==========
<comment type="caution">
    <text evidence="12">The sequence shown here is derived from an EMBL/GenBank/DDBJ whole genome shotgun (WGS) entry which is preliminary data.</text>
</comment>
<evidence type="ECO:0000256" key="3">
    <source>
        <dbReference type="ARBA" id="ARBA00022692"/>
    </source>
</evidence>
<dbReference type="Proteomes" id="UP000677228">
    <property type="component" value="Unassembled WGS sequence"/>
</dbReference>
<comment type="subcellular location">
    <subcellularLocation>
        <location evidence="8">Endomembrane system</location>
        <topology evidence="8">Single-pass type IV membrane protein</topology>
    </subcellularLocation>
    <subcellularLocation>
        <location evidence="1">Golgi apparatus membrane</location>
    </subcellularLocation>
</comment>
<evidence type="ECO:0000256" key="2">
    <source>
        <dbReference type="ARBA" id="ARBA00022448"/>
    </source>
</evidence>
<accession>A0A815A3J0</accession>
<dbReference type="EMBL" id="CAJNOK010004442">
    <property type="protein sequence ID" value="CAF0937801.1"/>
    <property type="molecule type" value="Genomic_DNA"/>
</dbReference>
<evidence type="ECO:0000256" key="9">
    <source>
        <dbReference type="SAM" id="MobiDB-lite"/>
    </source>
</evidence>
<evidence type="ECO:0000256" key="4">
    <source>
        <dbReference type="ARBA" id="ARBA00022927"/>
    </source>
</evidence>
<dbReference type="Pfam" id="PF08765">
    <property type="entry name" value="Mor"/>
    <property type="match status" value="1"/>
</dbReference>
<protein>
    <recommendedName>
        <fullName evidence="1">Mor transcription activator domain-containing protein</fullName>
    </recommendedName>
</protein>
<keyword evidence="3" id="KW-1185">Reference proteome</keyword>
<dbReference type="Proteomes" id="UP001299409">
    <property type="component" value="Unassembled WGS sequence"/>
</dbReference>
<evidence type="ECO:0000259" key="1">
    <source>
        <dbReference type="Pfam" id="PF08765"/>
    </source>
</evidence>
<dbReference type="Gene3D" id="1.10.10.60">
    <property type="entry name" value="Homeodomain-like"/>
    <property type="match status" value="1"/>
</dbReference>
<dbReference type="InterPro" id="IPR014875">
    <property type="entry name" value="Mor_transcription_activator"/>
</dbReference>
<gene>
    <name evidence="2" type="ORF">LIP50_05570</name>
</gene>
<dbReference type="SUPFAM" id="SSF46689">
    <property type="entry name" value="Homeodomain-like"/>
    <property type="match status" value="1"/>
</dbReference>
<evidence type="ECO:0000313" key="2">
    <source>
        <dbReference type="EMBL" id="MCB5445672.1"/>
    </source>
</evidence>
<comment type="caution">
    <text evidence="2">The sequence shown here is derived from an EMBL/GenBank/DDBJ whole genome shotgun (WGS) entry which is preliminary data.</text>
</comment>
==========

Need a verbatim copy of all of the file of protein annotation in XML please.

<comment type="caution">
    <text evidence="12">The sequence shown here is derived from an EMBL/GenBank/DDBJ whole genome shotgun (WGS) entry which is preliminary data.</text>
</comment>
<evidence type="ECO:0000256" key="3">
    <source>
        <dbReference type="ARBA" id="ARBA00022692"/>
    </source>
</evidence>
<dbReference type="Proteomes" id="UP000677228">
    <property type="component" value="Unassembled WGS sequence"/>
</dbReference>
<comment type="subcellular location">
    <subcellularLocation>
        <location evidence="8">Endomembrane system</location>
        <topology evidence="8">Single-pass type IV membrane protein</topology>
    </subcellularLocation>
    <subcellularLocation>
        <location evidence="1">Golgi apparatus membrane</location>
    </subcellularLocation>
</comment>
<evidence type="ECO:0000256" key="2">
    <source>
        <dbReference type="ARBA" id="ARBA00022448"/>
    </source>
</evidence>
<accession>A0A815A3J0</accession>
<dbReference type="EMBL" id="CAJNOK010004442">
    <property type="protein sequence ID" value="CAF0937801.1"/>
    <property type="molecule type" value="Genomic_DNA"/>
</dbReference>
<evidence type="ECO:0000256" key="9">
    <source>
        <dbReference type="SAM" id="MobiDB-lite"/>
    </source>
</evidence>
<evidence type="ECO:0000256" key="4">
    <source>
        <dbReference type="ARBA" id="ARBA00022927"/>
    </source>
</evidence>
<dbReference type="Pfam" id="PF08765">
    <property type="entry name" value="Mor"/>
    <property type="match status" value="1"/>
</dbReference>
<protein>
    <recommendedName>
        <fullName evidence="1">Mor transcription activator domain-containing protein</fullName>
    </recommendedName>
</protein>
<keyword evidence="3" id="KW-1185">Reference proteome</keyword>
<dbReference type="Proteomes" id="UP001299409">
    <property type="component" value="Unassembled WGS sequence"/>
</dbReference>
<evidence type="ECO:0000259" key="1">
    <source>
        <dbReference type="Pfam" id="PF08765"/>
    </source>
</evidence>
<dbReference type="Gene3D" id="1.10.10.60">
    <property type="entry name" value="Homeodomain-like"/>
    <property type="match status" value="1"/>
</dbReference>
<dbReference type="InterPro" id="IPR014875">
    <property type="entry name" value="Mor_transcription_activator"/>
</dbReference>
<gene>
    <name evidence="2" type="ORF">LIP50_05570</name>
</gene>
<dbReference type="SUPFAM" id="SSF46689">
    <property type="entry name" value="Homeodomain-like"/>
    <property type="match status" value="1"/>
</dbReference>
<evidence type="ECO:0000313" key="2">
    <source>
        <dbReference type="EMBL" id="MCB5445672.1"/>
    </source>
</evidence>
<comment type="caution">
    <text evidence="2">The sequence shown here is derived from an EMBL/GenBank/DDBJ whole genome shotgun (WGS) entry which is preliminary data.</text>
</comment>